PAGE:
Not only were there “anti-Korean” factors in Japan, but the debasement of Korean fandom culture was also happening in the US, called Koreaboo(Korean Foundation for International Cultural Exchange, 2023). The Koreaboo phenomenon is becoming more active through online cultural contact, and it is possible that the Japanese negative perceptions of Hallyu and Koreaboo may be reiterated online and cause stronger negative effects. Therefore, in order to establish evolutive Korea-Japan relations beyond the hatred and animosity against Korea, this study investigates characteristics unique to the Hallyu in Japan amid the global Hallyu, examines the trends of Hallyu in Japan before and after the pandemic, and ultimately proposes future directions for Hallyu in Japan.
2. The Popularity of Korean Cultural Content & the Future of K-video Content
The most popular foreign cultural content in Japan is undoubtedly the US. However, a comparison of 2021 and 2022 shows that Korea was ranked first in beauty (Korea 41.7%, France 23.3%, US 17.2%) and fashion (Korea 34.4%, US 30.1%) in 2021, but the US (34.8%) narrowly surpassed Korea (31.9%) in fashion content in 2022. A great change was seen in food content. The US was ranked first by a landslide (US 62.2%, Korea 27.0%) in 2021, but Korea and the US both fell to third and fourth place, respectively, in 2022 (Korea 20.7%, US 13.7%), while China and Italy ranked first and second, respectively (China 24.4%, Italy 24.1%). These changes show that there are diverse preferences for foreign cultural content within Japan. However, with the exception of beauty-related content and food-related content, for which Korea ranked first and third respectively, Korea ranked second for all other cultural content, which is evidence that Hallyu is still ongoing in Japan. As for dramas, Korea was able to significantly narrow the gap with the first rank from 12.9% in 2021 (US 53.7%, Korea 40.8%) to 4.5% in 2022 (US 48.7%, Korea 44.2%). Also, in 2022, there was a steep growth of Korean webtoons (31.0%), which closely followed US webtoons (36.5%), which is a noteworthy growth of new cultural content that was not captured in the 2021 statistical data.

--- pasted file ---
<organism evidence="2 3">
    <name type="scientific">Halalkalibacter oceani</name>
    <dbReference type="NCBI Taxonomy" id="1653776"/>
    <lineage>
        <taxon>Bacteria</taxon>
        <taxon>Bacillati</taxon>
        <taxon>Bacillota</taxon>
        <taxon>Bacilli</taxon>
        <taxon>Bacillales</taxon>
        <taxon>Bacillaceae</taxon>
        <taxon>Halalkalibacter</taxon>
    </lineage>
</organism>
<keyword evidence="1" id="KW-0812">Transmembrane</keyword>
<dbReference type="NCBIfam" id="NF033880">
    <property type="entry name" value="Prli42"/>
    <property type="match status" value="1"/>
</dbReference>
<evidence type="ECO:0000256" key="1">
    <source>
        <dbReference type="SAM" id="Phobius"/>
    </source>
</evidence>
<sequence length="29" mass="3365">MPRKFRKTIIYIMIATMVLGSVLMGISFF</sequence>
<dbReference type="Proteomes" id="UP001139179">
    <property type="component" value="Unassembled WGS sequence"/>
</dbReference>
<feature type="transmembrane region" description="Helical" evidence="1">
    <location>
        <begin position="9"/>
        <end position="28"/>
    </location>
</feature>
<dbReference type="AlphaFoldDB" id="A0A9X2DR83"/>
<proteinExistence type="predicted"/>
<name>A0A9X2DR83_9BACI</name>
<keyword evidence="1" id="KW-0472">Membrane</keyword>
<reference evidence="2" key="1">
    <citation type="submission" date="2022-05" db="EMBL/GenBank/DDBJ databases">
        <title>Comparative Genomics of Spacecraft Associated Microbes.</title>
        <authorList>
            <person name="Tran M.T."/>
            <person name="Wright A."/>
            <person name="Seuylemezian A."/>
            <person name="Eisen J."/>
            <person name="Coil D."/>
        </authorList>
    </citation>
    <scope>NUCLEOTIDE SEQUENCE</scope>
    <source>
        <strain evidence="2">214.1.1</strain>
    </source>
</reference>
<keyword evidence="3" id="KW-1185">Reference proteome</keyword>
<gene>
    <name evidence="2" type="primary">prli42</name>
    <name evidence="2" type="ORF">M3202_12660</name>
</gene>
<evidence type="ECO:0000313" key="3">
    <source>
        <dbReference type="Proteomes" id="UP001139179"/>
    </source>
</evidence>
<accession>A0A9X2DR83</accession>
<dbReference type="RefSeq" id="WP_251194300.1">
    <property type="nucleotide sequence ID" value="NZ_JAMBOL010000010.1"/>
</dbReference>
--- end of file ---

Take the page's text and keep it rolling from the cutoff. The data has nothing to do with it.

The Korean webtoon platform is continuously achieving high sales in not only Japan, but also in the global app market (Heung-soon Park, 2022. 11. 4; Dae-un Jung, 2022. 12. 25). Such development of Korean cultural content platform before and after the pandemic is growing at an alarming rate, and it is inspiring that it is becoming another axis of Hallyu in Japan. Meanwhile, it is significant to note that the number one factor in decreasing favorability toward the overall Korean cultural content remains to be “political/diplomatic relations with Korea” in 2021 and 2022.
While “political/diplomatic relations with Korea,” a hindrance factor for Hallyu in Japan, cannot be overcome in the short term, other factors that contribute to a negative perception can be reduced within a short period of time by changing the perceptions of those involved in the industry. In addition, each hindrance factor may be a general problem of Korean cultural content that goes beyond Japan, so analyzing and responding to them is an important aspect of the overall development of Korean cultural content.
For example, factors that contribute negatively to the perception of K-content such as K-drama, K-Variety show, and K-movies, such as “Korean humor does not resonate” and “difficulty in understanding the content due to differences in language and culture” can be addressed through different translations or interpretations, or by providing context and background information. These linguistic and cultural barriers are not unique to Korean cultural content, and can be addressed by changing the perceptions of those involved in the industry. Such changes will be the key to Korean cultural content's gradual success.
In 2021 and 2022, factors behind K-video content popularity were in the order of “well-written stories(39.2% → 36.6%) ” and “attractive looking actors and actresses(29.6% → 23.4%)” for K-dramas, and “well-written story(42.3% → 37.6%)” and “unique elements not found in domestic films(28.2% → 36.1%)” for K-movies. For Variety shows, the first-ranked factor for popularity in 2021, “unique character roles(32.6% → 24.4%)” became third-ranked in 2022, and the second-ranked factor in 2021, “MCed by favorite celebrities star(28.3% → 28.1%)” became the first-ranked in 2022. These results indicate that the popularity of Korean video content is still determined by the quality of the work and the popularity and talent of the cast. However, there has been a subtle change in these factors, which suggests that Korean content with distinctive and unique qualities is beginning to ascend to the dominant position in Japan. In other words, discovering the uniqueness of K-video content, rather than relying on the popularity of actors or hosts, is expected to contribute to the development of the Hallyu in the future.